For DN3 cell purification, thymocytes were first immunomagnetically depleted of CD3-, CD4-, or CD8α-positive cells. Lin-CD44-CD25+CD5- or Lin-CD44-CD25+CD71- DN3 cells were sorted on a BD FACS Aria cell sorter. For peripheral T-cell isolation, total CD4+ T cells and CD8+ T cells were purified from ACK-treated pooled lymph nodes and spleen by magnetic immunodepletion of CD8+, B220+, MHCII+, NK1.1+, Fcγ+, and CD11b+ cells and CD4+, B220+, MHCII+, NK1.1+, Fcγ+, and CD11b+ cells, respectively.

Cell culture

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The OP-9-dl1 cell line was provided by Dr. Sophie Laffont-Pradines (Toulouse Institute for Infectious and Inflammatory Diseases, Toulouse, France) and was initially generated in the group of Dr. Juan-Carlos Zúñiga-Pflücker (Sunnybrook Research Institute, Toronto, Ontario, Canada). This fibroblast cell line has been originally transfected by Notch ligand and can be authenticated by its exclusive capacity to stimulate progenitor T-cell differentiation in vitro (Schmitt et al., 2004). The cell line was tested negative for mycoplasma. OP9-DL1 cells were seeded at 8000 cells per well in 48-well plates and incubated for 24  hr in OP9 culture media (alpha-MEM, 20% FCS, Penicillin and Streptomycin), followed by addition of 100,000 sorted CD5- or CD71- DN3 thymocytes per well together with 10 ng/mL recombinant mouse IL-7 (PeproTech).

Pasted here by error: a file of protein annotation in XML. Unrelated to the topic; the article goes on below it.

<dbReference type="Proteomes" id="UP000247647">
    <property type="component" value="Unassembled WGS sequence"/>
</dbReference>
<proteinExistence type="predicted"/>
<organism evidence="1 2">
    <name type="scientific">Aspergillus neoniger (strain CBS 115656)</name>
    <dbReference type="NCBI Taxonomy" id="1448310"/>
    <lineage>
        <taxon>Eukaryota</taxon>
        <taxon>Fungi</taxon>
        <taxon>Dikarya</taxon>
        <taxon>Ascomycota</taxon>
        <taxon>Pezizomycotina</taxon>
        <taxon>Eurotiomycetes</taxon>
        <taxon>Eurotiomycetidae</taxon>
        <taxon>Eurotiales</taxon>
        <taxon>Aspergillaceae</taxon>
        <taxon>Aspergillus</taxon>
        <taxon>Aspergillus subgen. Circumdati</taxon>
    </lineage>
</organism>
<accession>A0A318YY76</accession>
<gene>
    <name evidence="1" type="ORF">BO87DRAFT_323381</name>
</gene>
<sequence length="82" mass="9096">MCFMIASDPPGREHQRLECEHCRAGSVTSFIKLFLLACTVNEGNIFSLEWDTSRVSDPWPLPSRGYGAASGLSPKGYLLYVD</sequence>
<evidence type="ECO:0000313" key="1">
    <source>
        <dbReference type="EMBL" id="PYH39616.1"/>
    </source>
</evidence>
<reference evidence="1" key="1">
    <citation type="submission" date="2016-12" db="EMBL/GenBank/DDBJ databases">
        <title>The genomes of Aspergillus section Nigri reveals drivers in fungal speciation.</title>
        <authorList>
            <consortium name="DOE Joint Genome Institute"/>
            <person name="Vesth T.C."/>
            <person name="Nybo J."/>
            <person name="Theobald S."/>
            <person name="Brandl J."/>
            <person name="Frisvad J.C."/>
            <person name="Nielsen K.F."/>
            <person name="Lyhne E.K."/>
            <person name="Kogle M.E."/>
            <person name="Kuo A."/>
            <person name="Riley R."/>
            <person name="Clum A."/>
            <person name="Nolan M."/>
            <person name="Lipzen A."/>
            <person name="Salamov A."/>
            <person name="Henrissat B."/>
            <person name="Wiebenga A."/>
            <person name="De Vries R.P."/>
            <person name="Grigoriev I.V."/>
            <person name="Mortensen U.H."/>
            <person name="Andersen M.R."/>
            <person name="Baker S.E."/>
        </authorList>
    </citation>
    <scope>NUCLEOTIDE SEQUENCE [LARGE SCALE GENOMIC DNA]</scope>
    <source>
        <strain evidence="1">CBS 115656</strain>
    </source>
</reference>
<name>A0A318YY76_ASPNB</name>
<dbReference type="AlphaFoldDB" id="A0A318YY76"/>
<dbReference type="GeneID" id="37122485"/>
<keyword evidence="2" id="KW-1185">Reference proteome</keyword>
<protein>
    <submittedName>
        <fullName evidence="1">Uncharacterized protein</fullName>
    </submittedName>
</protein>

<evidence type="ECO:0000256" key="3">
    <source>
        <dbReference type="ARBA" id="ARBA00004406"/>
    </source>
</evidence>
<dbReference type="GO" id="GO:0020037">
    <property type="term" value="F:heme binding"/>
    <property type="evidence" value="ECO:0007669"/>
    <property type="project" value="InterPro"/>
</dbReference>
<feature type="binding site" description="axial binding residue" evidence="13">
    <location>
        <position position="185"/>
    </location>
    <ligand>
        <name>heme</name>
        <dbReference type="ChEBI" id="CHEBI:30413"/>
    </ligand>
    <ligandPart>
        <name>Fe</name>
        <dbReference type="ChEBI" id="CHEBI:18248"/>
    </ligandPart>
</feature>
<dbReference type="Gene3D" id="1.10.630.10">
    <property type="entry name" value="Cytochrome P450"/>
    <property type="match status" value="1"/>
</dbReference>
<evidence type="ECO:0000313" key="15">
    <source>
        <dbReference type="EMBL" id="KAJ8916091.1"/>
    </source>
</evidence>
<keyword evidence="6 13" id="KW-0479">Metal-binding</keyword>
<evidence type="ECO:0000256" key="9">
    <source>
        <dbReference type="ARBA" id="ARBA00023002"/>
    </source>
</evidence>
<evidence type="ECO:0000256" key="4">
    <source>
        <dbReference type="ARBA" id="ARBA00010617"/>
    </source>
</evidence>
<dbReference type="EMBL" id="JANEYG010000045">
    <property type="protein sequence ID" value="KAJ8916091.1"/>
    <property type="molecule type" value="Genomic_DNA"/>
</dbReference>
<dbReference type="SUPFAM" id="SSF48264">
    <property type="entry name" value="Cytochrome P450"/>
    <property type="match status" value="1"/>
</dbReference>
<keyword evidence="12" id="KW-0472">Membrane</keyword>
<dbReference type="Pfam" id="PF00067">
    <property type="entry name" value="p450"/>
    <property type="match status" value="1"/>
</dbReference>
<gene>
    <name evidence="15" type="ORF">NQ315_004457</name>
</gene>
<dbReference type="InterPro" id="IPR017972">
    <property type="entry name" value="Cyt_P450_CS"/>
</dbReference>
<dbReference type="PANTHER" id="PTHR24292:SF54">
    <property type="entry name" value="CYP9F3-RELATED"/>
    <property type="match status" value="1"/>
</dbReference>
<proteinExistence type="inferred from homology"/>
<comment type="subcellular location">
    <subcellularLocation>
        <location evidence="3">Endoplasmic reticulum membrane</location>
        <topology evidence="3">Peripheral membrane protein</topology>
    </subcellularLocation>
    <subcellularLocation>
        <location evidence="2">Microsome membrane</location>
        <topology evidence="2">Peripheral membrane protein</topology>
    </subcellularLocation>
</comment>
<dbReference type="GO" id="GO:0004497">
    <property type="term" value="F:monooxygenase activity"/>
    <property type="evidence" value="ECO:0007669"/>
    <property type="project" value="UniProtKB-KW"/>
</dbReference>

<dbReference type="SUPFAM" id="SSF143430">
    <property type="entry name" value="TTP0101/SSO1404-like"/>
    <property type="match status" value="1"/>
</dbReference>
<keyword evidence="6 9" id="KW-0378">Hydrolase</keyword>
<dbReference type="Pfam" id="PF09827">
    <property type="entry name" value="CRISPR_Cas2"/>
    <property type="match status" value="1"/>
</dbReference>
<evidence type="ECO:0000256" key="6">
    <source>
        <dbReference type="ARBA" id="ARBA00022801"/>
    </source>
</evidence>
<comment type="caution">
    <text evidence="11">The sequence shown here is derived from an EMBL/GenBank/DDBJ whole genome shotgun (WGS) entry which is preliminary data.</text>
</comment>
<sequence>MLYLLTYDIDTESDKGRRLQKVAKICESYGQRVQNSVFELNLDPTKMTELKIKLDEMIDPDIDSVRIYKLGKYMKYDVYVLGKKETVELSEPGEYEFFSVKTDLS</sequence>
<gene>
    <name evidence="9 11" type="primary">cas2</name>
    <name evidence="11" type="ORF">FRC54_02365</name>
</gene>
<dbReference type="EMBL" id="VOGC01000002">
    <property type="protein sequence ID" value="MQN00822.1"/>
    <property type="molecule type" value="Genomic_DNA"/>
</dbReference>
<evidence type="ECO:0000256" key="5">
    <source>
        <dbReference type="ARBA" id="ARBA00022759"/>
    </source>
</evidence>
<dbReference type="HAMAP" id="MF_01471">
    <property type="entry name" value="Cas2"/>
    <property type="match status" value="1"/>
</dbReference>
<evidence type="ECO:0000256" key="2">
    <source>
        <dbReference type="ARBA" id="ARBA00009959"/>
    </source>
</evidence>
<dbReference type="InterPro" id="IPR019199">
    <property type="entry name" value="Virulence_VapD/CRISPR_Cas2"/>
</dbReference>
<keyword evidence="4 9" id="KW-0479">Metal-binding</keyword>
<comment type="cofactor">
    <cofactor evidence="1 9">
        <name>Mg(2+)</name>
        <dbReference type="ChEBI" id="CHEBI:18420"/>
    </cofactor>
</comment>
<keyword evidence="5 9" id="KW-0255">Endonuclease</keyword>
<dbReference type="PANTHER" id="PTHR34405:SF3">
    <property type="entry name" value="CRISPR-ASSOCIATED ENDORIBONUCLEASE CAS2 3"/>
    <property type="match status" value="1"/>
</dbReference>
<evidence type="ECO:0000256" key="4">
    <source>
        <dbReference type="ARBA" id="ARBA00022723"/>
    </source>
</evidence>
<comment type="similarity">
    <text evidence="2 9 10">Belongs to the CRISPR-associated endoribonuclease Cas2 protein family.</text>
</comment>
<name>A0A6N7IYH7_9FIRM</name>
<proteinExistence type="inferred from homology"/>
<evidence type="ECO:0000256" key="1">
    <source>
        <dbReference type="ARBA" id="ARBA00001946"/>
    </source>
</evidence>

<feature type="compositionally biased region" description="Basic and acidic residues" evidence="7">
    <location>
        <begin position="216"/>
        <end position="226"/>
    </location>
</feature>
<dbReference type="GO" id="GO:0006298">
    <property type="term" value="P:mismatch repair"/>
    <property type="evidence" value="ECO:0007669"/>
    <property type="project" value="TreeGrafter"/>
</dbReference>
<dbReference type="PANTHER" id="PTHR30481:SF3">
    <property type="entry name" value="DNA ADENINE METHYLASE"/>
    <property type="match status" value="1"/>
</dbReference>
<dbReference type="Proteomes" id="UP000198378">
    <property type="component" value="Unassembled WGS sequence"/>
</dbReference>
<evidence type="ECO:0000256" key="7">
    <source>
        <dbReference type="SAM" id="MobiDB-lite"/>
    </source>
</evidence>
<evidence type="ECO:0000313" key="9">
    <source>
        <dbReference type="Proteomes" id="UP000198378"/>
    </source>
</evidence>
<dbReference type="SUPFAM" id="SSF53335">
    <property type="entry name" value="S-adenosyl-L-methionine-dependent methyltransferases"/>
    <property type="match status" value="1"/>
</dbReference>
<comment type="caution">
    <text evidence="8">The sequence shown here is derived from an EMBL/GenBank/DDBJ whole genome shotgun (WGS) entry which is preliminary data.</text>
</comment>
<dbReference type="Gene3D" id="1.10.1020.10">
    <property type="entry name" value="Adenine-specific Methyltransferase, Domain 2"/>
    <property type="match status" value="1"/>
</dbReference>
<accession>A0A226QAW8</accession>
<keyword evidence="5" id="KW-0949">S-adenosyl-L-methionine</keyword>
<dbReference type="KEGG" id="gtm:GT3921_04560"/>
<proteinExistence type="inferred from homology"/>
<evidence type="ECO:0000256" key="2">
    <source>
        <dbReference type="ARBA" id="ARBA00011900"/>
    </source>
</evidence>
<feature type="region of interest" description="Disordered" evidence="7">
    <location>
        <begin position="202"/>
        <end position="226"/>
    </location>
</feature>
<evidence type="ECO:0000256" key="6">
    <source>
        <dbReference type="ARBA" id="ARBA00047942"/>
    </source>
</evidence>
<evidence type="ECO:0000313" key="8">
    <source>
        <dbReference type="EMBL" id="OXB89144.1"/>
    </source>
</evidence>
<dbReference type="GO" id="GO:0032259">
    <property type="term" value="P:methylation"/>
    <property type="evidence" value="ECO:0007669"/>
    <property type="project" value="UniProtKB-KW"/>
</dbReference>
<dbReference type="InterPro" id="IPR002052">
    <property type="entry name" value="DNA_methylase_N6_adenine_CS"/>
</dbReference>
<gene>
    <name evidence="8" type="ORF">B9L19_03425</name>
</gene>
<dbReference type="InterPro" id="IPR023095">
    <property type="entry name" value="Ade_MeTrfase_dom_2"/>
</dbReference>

For proliferation analysis, CD5- DN3 thymocytes, CD4+ and CD8+ lymph nodes T cells were labeled with 2 μM CTV (Thermo Fisher Scientific) for 15 min at 37°C. Thymocytes were cultured with OP9-DL1 cells and peripheral T cells were incubated with the indicated doses of anti-CD3 antibodies and with 2 μg/mL anti-CD28 antibodies for 48 and 72 hr. For apoptosis analysis, thymocytes and CD4+ T cells were stained with CTV and stimulated for 48 hr as described for proliferation analysis. After stimulation, cells were stained with fluorochrome-conjugated annexin-5 (BD Biosciences) in annexin-5 binding buffer (BD Biosciences). For cell-cycle analysis, thymocytes and CD4+ T cells were stimulated for 48 hr as indicated above. Cells were fixed with 4% PFA and incubated with permeabilization buffer prior staining with DAPI in PBS.

Image stream flow cytometry